During the off-season, Whitehead dismissed three sophomores in Lem Randall, Keif Orsini and Glenn Belmore.
“We had gotten [to the tournament and the Frozen Four] so often, it was like we had taken it for granted,” Whitehead said. “Then we had some guys leave early for the pros. The combination of that and before you know it you have a couple tough seasons.”
“We want to get the mindset back to where it needs to be.”
Whitehead knows the victories won’t come easy. He also knows the Black Bears face an uphill battle. But he does believe the program has returned to the proper state.
“I’m really enjoying working with this group,” Whitehead said. “They’ve come in very focused. Our captains (Tanner House and Jeff Dimmen) have really set the tone through the first month of practice. Both are juniors and it is fitting.”
“We’re trying to get the hockey back to where we like to see it. Things are moving in the right direction.”
Outlook: Whitehead’s restoration project is aided by the fact that he brings back plenty of talent that has matured. The Black Bears return the top freshman scoring class in the conference from last year. Led by Gustav Nyquist (32 points) and Brian Flynn (25 points), the Black Bears should be set to improve upon its 2.21 goals per game that ranked ninth in Hockey East.
“We had a tremendous freshman class and [Nyquist] was the biggest contributor,” Whitehead said. “He was certainly the leader of our crew. We’re excited for him. He put on some weight and trained really hard. He’s one of the hardest working kids and a real tough competitor.”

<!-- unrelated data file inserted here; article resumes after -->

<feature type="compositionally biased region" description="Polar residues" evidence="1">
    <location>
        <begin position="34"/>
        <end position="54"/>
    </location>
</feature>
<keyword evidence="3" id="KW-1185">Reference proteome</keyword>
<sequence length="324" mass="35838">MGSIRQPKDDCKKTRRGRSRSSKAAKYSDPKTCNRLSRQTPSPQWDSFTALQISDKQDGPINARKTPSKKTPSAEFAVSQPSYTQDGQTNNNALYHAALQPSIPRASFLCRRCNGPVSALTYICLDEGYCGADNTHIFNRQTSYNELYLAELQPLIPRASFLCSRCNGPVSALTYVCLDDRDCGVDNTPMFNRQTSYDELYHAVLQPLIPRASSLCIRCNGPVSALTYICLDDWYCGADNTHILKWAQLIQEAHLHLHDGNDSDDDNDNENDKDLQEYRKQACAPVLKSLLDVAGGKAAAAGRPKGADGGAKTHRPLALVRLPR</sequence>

Defense will be another issue. With the departures of Simon Danis-Pepin, Chris Hahn and Matt Duffy, the Black Bears sophomore goalie Scott Darling is expected to get even more pressure. But he too should be able to use a year of experience to his advantage.
Shawn Sirman will also see time in net as a freshman from Blezard Valley, Ontario.
“I don’t know if it all will translate right away but I know it will translate over the long haul to wins,” Whitehead said.
Head Coach: Don Cahoon
2008-09 record: 16-20-3 (10-14-3 Hockey East); Seventh place in Hockey East
Key Returnees: James Marcou F JR., Casey Wellman F SO., Justin Braun D SR., Paul Dainton G JR., Martin Nolet D SR., Chase Langeraap F JR., Matt Irwin D SO.
Key Losses: Alex Berry, Cory Quirk, Chris Davis, Topher Bevis, John Wessbecker
The Minutemen are one of the reasons why the Hockey East has no clear favorite this season. They are a very talented and experienced bunch, but it’s unclear whether they will be able to put all of their pieces together on the ice at once.
Their star first line of All-American James Marcou, freshman standout Casey Wellman, and T.J. Syner will certainly pack a punch from the get go. Last season, the three of them combined for a total of 93 points total.
“I have no bones about saying the line will be electrifying,” said head coach Don Cahoon. When you see TJ Syner, Wellman, and Marcou together, there will not be a quicker line in college hockey.”
Cahoon also had great things to say about Wellman who scored 11 goals and added 22 assists in 39 games during his freshman year.
“He’s one of the marquee players offensively in our program so he’s starting off the year playing with Marcou and I’d like to think that they’re going to be able to create some really nice things together," Cahoon said. "I think they’re both highly motivated, both creative, both quick, both have good sticks so we’ll see what happens.”